Renewable energy in Tunisia

Tunisia has significant potential for renewable energy, particularly wind and solar power. However, the country is still heavily dependent on fossil gas for electricity generation and is currently facing an energy crisis. The Tunisian Solar Plan foresees a share of renewable electricity of 35% and an installed capacity of 4GW by 2030.

 In 2021, Tunisia had achieved only 400 MW, with the majority stemming from wind power and smaller amounts in solar and Hydropower.

Up to 2000, Tunisia was mostly self-sufficient when it came to energy. It was only after the fossil reserves of fossil fuels started to run dry that the country had to up its import. The amounts and the money spent on imports have been rising, posing a significant motivating factor in Tunisia’s path of regaining energy independence. Tunisia plans to invest US$294m per year in renewable development to expand its renewable production by 500 MW annually.

Luckily the country has enormous potential. A study found a possibility of 840GW of PV potential and 1000GW of CSP (concentrated solar power). The country is now working on using this potential and has five solar parks at an advanced stage of development, which after their completion in 2023, will amount to 500MW.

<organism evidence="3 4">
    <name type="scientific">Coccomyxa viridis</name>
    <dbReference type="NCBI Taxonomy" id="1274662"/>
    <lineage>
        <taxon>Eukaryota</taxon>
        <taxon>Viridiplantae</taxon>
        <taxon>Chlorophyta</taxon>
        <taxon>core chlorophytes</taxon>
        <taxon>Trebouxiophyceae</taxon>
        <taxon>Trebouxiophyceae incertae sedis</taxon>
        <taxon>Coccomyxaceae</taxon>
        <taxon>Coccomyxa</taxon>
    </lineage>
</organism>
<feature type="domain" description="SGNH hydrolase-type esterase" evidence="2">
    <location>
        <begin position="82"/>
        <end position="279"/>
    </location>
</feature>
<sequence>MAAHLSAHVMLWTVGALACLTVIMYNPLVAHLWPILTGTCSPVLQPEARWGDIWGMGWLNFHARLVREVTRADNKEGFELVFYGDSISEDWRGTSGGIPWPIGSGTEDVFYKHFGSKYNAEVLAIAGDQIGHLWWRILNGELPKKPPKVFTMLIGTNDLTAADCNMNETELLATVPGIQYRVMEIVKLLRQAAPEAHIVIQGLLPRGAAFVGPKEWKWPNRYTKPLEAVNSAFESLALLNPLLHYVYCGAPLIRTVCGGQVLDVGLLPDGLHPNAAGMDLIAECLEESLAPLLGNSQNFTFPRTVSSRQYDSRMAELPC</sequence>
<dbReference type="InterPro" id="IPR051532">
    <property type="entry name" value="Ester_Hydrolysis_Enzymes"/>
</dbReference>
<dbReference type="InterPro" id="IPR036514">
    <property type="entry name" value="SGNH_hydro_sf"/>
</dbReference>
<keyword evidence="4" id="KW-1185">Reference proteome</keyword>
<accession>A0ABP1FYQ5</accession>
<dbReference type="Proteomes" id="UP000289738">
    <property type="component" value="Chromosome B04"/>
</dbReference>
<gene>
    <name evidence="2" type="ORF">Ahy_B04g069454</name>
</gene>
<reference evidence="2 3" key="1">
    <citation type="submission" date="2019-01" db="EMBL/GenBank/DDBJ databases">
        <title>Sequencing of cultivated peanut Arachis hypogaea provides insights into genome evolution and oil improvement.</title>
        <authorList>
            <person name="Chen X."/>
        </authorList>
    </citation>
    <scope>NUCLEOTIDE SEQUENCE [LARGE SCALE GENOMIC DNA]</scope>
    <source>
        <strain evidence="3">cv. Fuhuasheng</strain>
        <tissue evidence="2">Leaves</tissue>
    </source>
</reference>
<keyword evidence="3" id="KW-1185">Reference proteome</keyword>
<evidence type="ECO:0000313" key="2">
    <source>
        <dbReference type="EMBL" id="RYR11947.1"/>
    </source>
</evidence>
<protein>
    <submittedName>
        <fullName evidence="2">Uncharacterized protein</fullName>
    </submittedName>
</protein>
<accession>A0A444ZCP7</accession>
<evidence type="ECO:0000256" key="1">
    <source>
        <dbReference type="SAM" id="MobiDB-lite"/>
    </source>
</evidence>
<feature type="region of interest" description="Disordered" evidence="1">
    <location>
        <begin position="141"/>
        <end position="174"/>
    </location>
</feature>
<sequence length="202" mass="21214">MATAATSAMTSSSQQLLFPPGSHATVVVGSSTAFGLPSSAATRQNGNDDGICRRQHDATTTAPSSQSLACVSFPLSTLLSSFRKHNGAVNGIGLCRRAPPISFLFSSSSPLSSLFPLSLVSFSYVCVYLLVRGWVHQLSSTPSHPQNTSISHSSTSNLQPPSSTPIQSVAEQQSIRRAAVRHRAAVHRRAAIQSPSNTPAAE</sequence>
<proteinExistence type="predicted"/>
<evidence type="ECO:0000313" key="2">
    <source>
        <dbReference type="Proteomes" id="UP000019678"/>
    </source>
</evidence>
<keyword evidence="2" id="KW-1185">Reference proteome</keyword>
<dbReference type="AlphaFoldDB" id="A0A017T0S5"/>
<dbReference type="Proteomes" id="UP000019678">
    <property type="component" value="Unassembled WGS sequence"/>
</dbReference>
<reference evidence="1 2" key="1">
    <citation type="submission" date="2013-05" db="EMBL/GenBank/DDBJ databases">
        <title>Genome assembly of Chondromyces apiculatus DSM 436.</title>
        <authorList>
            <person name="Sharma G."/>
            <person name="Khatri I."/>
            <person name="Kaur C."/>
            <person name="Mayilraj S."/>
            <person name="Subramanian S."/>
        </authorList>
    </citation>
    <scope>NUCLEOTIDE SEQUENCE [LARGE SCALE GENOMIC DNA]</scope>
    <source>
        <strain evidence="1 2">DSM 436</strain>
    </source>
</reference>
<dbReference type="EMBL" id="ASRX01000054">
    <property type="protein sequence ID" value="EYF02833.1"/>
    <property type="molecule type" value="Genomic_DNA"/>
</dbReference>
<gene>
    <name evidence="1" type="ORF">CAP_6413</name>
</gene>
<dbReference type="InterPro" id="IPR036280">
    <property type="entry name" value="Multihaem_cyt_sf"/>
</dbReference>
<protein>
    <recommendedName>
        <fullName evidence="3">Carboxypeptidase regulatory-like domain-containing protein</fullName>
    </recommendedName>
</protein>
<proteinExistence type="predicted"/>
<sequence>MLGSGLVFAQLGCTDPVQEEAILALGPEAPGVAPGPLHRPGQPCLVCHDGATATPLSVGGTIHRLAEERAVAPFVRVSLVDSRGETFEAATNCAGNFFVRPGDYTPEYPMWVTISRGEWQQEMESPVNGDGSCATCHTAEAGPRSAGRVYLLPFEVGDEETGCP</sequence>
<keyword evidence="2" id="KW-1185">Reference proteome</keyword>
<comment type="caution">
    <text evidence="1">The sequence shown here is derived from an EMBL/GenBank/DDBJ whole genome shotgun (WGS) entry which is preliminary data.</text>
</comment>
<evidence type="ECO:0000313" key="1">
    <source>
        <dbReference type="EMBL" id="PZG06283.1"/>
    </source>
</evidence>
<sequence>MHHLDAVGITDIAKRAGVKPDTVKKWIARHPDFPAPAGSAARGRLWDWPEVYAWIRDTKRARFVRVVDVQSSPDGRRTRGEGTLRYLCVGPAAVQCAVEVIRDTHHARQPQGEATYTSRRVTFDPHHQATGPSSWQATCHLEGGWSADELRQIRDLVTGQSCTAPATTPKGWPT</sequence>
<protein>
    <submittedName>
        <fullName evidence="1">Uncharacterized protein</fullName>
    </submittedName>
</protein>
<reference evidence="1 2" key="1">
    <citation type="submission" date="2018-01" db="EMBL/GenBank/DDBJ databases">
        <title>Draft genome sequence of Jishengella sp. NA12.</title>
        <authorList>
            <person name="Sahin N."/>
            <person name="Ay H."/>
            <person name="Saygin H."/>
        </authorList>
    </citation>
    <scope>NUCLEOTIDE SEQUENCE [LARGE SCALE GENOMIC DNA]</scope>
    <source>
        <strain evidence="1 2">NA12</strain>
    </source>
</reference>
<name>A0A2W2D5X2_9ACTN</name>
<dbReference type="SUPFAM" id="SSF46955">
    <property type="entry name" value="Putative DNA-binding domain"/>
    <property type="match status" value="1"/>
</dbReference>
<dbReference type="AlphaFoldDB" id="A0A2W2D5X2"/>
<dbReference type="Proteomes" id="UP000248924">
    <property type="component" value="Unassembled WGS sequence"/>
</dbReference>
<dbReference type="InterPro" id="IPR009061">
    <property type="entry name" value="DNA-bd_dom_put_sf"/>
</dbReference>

But there is also a promising prospect for wind energy. The Tunisian Company for Electricity and Gas is currently building four new wind parks that are set to start operations in 2024 and will produce 500MW. Also, companies from Germany, the Netherlands, and France have received licenses to build On-shore wind parks. International tenders like the one for the wind parks are a major strategy in Tunisia’s deployment of renewable sources. This means that licenses for renewable capacities were issued to foreign companies. In March 2022, 500MW went to 3 companies from around the world. A new tender for 2GW was launched in June 2022.

Tunisia’s final goal its reach 21GW by 2050, covering 80% of its demand from renewable sources.

Tunisia has potential for renewable hydrogen production but the country does not yet have the legal, regulatory, technical and human resources to do it. There is no hydrogen strategy yet and the country has to address its current energy crisis. Still some pilot projects are been launched.For example, TunUr, a former Desertec partner, has a pilot project in the south of Tunisia to produce renewable ammonia for local industrial consumers.